I’m completely disgusted with Kwame Kilpatrick.

He’s a thief and a liar who betrayed the black residents of Detroit who expected so much and received so little. The former mayor of Detroit who emerged with so much promise was found guilty Monday on 24 counts of racketeering, conspiracy and extortion and a judge ordered Kilpatrick directly to prison.

No bail. No debate. No mercy.

Kilpatrick, perhaps the most underhanded mayor in Detroit’s history, got the verdict he deserved.

As he was led away in handcuffs, Kilpatrick turned to his sobbing family and said: “Stay strong.”

During a five-month trial, prosecutors said Kilpatrick, 42, was using Detroit as his own “private profit machine,” raking in loads of cash for his own personal pleasures and neglecting the needs of black residents who are struggling every day to make ends meet.

Jurors were told that Kilpatrick was a corrupt politician who took bribes, rigged contracts and lived far beyond his means.

And now he could face 20 years in prison.

“I saw a lot that really, really turned my stomach,” one juror told reporters.  “I couldn’t believe this kind of thing was going on… but there was never any anger. Disappointment is all I feel.”

Some black residents of Detroit are insisting this is a case of racism, where whites set-up Kilpatrick to discredit him and, in an orchestrated effort, took down another black leader.

“Racism and ignorance is still profound in this city,” Omarrai Ali, one of Kilpatrick’s former students, told The Detroit Free Press. “They charged that man like he was Al Capone; like he had a criminal organization. This is flabbergasting.”

Nonsense. Jurors agreed that Kilpatrick was running a systematic criminal enterprise. This is not about racism: this is about Kilpatrick’s greed, lack of integrity and corrupt behavior.

I was born and raised in Detroit and I rooted for Kilpatrick when he was elected as Detroit’s youngest mayor in 2001 at the age of 31. Kilpatrick had promise and a gift of persuasion.  What I didn’t know – and what I could not have known — was that Kilpatrick was corrupt to the bone.

Sadly, Kilpatrick isn’t the only black politician to be accused of corruption in the past few weeks.

“First Junior Jesse, now Kwame.  I hope Ray Nagin is the last,” said Tom Joyner, host of “The Tom Joyner Morning Show.”

“It’s no secret that I thought 10 years ago that Kwame would be the first Black President,” Joyner said. “Now because of the crimes he’s been found guilty of committing, he and other Black politicians are limiting the Big Chief’s choices when it comes to appointing black cabinet members.  It’s a sad day for America, Detroit, black people and most importantly, Kwame’s family. He’s a husband, a dad and a son….who could have been great.”

I interviewed Kilpatrick exclusively in 2010 just days before he was ordered to serve 14 months in jail for a probation violation stemming from an obstruction of justice case.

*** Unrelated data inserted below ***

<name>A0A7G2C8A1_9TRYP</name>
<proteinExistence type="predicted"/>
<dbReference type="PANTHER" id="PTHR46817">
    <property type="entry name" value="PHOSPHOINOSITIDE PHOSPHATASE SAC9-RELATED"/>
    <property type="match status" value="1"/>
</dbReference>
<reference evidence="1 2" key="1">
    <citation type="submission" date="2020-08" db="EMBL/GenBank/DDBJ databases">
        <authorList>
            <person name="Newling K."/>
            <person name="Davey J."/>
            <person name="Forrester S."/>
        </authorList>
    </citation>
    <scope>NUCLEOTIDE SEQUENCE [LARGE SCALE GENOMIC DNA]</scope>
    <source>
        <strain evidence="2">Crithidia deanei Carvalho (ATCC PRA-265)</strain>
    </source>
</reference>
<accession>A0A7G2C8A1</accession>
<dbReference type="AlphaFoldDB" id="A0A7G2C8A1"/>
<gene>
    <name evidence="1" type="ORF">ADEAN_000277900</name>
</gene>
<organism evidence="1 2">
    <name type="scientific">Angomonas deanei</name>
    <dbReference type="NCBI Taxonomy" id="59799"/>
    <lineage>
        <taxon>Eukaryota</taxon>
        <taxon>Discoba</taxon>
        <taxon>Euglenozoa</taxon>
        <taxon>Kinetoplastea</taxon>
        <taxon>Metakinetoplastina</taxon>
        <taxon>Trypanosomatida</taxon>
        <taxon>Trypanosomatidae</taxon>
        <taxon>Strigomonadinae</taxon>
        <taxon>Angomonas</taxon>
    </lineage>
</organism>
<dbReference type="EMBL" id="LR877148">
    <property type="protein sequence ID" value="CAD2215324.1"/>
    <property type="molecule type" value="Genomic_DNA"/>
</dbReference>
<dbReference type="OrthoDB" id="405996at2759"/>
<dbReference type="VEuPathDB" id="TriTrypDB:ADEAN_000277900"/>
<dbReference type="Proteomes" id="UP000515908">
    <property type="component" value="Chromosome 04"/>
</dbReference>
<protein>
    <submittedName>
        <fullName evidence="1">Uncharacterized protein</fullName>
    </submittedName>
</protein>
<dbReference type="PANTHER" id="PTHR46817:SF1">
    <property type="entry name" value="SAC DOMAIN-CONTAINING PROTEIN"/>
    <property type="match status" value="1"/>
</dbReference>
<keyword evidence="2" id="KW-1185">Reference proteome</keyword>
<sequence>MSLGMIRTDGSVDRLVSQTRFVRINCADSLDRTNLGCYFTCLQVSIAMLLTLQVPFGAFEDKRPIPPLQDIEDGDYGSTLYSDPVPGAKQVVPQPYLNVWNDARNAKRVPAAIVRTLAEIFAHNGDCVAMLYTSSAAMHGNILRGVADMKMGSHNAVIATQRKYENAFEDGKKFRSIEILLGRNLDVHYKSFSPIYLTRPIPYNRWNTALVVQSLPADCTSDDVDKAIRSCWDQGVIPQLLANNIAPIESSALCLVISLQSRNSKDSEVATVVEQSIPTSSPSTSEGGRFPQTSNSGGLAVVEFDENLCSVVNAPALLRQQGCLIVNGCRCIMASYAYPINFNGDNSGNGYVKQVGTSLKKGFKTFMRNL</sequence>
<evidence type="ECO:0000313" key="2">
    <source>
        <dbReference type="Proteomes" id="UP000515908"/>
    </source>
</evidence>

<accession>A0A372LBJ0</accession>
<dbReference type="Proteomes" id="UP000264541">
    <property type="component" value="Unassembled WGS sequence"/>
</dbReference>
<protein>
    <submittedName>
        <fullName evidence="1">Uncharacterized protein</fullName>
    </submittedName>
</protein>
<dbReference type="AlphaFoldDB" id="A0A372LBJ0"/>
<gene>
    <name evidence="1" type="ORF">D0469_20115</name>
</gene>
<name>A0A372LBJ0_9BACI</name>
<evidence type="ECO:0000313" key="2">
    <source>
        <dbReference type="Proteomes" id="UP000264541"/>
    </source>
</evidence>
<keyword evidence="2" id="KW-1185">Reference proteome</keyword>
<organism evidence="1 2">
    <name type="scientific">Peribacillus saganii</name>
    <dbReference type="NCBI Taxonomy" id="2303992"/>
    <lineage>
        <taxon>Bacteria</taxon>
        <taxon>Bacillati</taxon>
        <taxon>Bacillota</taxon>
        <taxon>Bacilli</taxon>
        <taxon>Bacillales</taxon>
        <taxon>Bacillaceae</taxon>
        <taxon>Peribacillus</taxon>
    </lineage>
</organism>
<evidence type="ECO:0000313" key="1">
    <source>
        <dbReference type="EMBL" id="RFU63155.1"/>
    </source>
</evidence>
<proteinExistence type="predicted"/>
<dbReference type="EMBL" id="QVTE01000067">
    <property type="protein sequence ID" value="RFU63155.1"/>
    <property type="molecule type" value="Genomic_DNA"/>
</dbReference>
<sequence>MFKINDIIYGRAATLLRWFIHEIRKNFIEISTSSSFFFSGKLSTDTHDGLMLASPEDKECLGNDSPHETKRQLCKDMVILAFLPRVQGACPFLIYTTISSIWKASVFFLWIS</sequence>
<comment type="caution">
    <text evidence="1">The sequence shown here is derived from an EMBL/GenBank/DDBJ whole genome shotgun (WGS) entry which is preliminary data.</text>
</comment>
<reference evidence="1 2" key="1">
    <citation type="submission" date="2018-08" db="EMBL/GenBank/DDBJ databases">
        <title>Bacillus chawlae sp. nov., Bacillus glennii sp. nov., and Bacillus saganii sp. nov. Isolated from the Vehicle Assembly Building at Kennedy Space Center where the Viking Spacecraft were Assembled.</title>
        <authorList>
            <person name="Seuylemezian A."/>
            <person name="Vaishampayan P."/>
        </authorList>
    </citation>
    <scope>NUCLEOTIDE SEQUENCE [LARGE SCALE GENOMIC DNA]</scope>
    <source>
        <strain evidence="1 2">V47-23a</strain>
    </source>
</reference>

Kilpatrick told me back then that he had a spiritual breakthrough; that he prayed on his knees every night and that Pastor T.D. Jakes was offering him spiritual guidance.

“I know my reckless behavior disappointed people,” Kilpatrick told me during an hour-long interview. “I know I let people down.  I carried that guilt but at some point, you have to shake it off, you have to forgive yourself and stand up and start walking forward.”

“I don’t think my punishment was just about lying about an affair,” he added.  “I think my punishment was turning my back on God, who sent me to that position as mayor.”

I hope Detroit can heal and move forward now that Kilpatrick’s sensational trial has ended.

“A lot of kids looked up to Kwame Kilpatrick,” Sanford Miles told The Detroit News. “Now a young black kid in the urban communities that knows that one day I could be a mayor or a president now has his hopes diminished because … Kwame is not a good role model any more, and a lot of kids are hurt by this.”

Here are just a few of the many comments posted on Tom Joyner’s Facebook page after the Kilpatrick verdict was announced.

Andee: “How is a corrupt official who was found guilty a sad day for black people? He raped the city coffers to line his pockets, when the city desperately needed that money.”

Sylvia: “That’s just a dog gone shame! He’s got STUPID Written across his face.”

Valeria: “God bless us here in the City of Detroit. Sad Day for our former Mayor. Now we must move on. Will politicians ever learn what’s done in the dark will come to light. Justice has prevailed.”

Carolyn Cheeks Kilpatrick, Kwame’s mother, who served for three decades in the U.S. Congress, only said a few words Monday as she walked into the courthouse.

“I served for 32 years,” she told reporters. “Pray for my family.”

In my interview with Kwame Kilpatrick in 2010, he tried to convince me and the residents of Detroit that he was a changed man; someone who had learned from past mistakes and is now motivated by faith.

“Lord knows I don’t want to go back,”[to jail] Kilpatrick told me. “But I do need to say…that God had me just where He wanted me.”

State prosecutors now have Kilpatrick just where they want him, too: In prison.

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